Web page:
The problem with cloud gaming

Galactic Reign

Microsoft have announced that Galactic Reign, a Windows 8/Windows Phone turn-based space strategy game, will be removed from its respective stores after August 15th. The game will not be available for re-download after that date and the games servers will be switched off after December 31st.

Developed by Slant Six Games and published by Microsoft the game was only released in March this year and heavily relied on cloud-based servers to generate its movie-like combat sequences. Microsoft will not be refunding the cost of the game.

Galactic Reign was one of the stand out titles of app stores severely lacking in quality games despite Microsoft implementing the Xbox branding in Windows Phone and Windows 8 and it will be a bitter pill to swallow for the small audience who decided to back Microsoft’s fledgling app stores with their hard earned cash.

Galactic Reign

For those questioning the reasoning behind the decision to pull the plug this early, Microsoft gave the completely vague statement below.

“We continually explore new games and entertainment concepts.  Galactic Reign was a great cloud-based video rendering game exploration that we are going to bring to a close.”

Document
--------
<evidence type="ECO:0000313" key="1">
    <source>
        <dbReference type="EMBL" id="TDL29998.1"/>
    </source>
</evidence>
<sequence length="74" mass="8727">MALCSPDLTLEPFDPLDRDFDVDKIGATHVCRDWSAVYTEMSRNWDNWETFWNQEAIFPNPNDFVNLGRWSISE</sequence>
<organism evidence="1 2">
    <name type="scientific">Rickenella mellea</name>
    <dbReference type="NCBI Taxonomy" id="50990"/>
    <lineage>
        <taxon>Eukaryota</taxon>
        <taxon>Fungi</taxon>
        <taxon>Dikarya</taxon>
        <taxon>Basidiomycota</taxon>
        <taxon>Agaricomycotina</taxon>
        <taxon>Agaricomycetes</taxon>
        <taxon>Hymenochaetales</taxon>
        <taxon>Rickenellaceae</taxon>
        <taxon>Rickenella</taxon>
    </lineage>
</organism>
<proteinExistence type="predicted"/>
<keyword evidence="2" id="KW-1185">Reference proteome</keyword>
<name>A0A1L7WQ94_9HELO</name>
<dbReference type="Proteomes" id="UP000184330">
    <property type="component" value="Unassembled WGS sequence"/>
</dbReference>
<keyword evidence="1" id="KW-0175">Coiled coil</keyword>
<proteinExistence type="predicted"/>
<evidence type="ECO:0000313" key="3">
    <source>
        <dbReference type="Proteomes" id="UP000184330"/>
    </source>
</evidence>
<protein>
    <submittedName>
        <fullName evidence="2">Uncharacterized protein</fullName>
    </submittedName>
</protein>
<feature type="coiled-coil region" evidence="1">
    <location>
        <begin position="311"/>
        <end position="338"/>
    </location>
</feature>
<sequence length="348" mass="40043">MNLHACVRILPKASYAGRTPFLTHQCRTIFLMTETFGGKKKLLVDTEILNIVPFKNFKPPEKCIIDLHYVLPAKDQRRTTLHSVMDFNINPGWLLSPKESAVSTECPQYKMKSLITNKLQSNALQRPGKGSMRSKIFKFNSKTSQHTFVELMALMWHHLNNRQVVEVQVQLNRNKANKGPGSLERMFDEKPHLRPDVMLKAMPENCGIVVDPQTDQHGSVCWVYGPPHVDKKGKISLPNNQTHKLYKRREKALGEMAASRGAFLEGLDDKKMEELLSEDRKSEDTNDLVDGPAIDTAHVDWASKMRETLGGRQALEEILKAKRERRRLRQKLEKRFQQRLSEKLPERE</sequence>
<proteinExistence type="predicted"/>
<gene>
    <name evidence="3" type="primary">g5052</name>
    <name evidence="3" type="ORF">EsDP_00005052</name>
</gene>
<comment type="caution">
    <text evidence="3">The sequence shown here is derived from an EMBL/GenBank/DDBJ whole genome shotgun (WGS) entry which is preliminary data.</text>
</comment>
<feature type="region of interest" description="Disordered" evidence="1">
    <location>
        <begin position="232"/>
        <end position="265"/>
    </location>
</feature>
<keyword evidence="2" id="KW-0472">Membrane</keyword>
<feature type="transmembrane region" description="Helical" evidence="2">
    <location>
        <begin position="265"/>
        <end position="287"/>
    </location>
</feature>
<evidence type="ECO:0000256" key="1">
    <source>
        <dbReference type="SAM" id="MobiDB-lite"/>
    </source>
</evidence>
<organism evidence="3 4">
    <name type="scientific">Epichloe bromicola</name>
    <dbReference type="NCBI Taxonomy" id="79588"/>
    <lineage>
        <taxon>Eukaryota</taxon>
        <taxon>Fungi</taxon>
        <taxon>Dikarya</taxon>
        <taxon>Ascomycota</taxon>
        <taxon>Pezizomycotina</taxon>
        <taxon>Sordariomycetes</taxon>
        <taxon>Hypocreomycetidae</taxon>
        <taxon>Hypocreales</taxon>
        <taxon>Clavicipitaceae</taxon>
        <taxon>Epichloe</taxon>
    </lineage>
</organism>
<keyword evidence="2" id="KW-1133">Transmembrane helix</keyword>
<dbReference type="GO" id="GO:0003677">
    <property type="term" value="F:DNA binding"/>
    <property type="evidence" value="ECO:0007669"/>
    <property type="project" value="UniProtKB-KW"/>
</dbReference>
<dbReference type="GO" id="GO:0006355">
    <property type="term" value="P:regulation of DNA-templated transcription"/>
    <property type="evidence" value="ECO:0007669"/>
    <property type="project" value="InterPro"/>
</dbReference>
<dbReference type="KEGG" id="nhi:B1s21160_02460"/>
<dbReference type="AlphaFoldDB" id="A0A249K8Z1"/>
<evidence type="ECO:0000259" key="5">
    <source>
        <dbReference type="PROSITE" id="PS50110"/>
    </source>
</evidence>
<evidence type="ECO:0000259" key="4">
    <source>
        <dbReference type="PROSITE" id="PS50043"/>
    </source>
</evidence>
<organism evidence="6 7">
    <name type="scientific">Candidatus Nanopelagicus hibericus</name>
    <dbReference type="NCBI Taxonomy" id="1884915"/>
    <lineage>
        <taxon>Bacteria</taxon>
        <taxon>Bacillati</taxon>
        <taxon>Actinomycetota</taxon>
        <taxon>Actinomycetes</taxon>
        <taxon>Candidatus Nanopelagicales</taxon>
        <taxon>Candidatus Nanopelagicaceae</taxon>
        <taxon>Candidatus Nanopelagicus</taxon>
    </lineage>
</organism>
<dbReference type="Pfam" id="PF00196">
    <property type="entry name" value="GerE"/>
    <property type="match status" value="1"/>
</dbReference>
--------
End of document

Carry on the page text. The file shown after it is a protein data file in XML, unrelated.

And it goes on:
For those familiar with Microsoft’s previous attempts at “new entertainment concepts” the above statement will read very similar to the reasoning given when Microsoft prematurely ended the 1vs100 free to play game for Xbox Live Gold members.

Of course, Microsoft killing a great concept early is nothing new, but the end of Galactic Reign does highlight the problem with the move to cloud gaming. As soon as it becomes uneconomical for developers/publishers to maintain the service, the servers will be shut down quicker than you can blink. EA have been doing it for years much to the chagrin of gamers worldwide, and in part resulted in the company being voted the worst in America two years in a row.

Galactic Reign

Additionally, the lack of support for Galactic Reign must surely raise questions over Microsoft’s initial strategy for the Xbox One. Before performing a 180 following consumer backlash, Microsoft planned to require a persistent connection for the console, with all games taking advantage of this feature. Many feared that this would mean at some point servers would be switched off and even single player games would simply cease to function. Microsoft did little to reassure consumers that their fears were unfounded and a hasty retreat was required.

Until server costs are drastically reduced and infrastructure is also significantly improved, cloud gaming is more problematic than useful. Gamers will also likely be resistant until they can be convinced that it is more beneficial rather than being a method to restrict them through DRM or other such policy. Examples such as Galactic Reign are also unlikely to win them over to the idea.

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